I watched some of the Children In Need programme on Friday. It’s almost compulsive as it gives such a sense of mass party and celebration of goodwill. I know much of it is about celebrity and glamour, but that aside, I find it really uplifting to see people make a difference. And the beauty of it is that even small people, perhaps insignificant in celebrity terms and in my case unglamorous, can make a difference too.
During the day there were teachers in pyjamas and fancy dress in the shops. There were snippets of overheard conversation about the concert in The Royal Albert Hall the night before, and I came across folks doing brave and idiotic things like men waxing delicate bits and long distance uni-cycling. All otherwise insignificant people yet they were making a difference just as well as the more famous. It’s all such a wonderful demonstration of how even very small actions can make a huge impact when we collate them into a bigger picture.
Often, in the course of our every day lives, we think we might make a gesture then in the end don’t bother. But the thing is, when we think good intentions, unless we bother to carry them out they are virtually worthless. It’s the effort of action that makes the difference. And it doesn’t have to be related to money.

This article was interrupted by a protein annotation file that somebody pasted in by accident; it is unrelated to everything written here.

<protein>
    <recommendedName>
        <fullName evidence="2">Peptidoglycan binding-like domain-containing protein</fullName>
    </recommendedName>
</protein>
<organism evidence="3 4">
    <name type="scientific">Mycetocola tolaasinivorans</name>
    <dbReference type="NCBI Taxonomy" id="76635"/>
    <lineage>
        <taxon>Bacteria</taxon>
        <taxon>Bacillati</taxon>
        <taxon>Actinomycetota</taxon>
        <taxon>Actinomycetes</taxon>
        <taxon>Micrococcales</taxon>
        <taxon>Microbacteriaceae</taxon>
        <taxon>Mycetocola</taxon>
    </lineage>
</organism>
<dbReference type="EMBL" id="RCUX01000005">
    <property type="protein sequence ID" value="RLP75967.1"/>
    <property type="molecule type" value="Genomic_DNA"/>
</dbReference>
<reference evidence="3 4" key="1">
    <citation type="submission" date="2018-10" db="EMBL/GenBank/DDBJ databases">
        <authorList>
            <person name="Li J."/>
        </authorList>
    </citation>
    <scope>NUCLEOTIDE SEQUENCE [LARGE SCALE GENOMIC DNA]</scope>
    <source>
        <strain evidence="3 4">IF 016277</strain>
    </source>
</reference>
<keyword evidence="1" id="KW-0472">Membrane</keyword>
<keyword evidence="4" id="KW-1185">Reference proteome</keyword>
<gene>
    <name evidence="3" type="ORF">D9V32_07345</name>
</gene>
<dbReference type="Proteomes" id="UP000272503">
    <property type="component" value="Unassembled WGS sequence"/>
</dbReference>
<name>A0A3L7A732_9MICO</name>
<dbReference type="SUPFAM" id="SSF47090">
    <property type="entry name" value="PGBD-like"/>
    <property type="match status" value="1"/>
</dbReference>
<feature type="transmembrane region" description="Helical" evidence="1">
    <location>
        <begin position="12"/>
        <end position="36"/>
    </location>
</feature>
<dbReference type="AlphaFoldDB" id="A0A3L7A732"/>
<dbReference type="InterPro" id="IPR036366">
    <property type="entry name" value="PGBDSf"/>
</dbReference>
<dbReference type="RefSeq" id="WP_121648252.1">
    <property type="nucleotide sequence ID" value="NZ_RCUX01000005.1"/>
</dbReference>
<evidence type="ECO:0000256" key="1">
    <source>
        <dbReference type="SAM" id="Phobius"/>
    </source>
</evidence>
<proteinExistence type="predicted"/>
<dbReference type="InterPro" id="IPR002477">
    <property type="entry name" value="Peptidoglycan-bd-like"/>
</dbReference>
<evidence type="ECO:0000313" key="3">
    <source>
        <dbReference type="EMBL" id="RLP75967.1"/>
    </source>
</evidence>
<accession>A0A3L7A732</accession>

Every day, in the course of our normal lives, even though we may not be a glamorous celebrity, we can make a significant difference by one small action; a smile at someone, a helping hand, a moment to listen, offering your ticket if you leave your parking spot early. And collectively these small actions will make a significant impact on making the world a better place, and making our day feel better too.
Unlike Children In Need it has nothing to do with raising millions, it is about raising goodwill. You don’t have to be rich or famous. But just like that campaign does, your small actions of goodwill can make a lovely difference to our everyday world.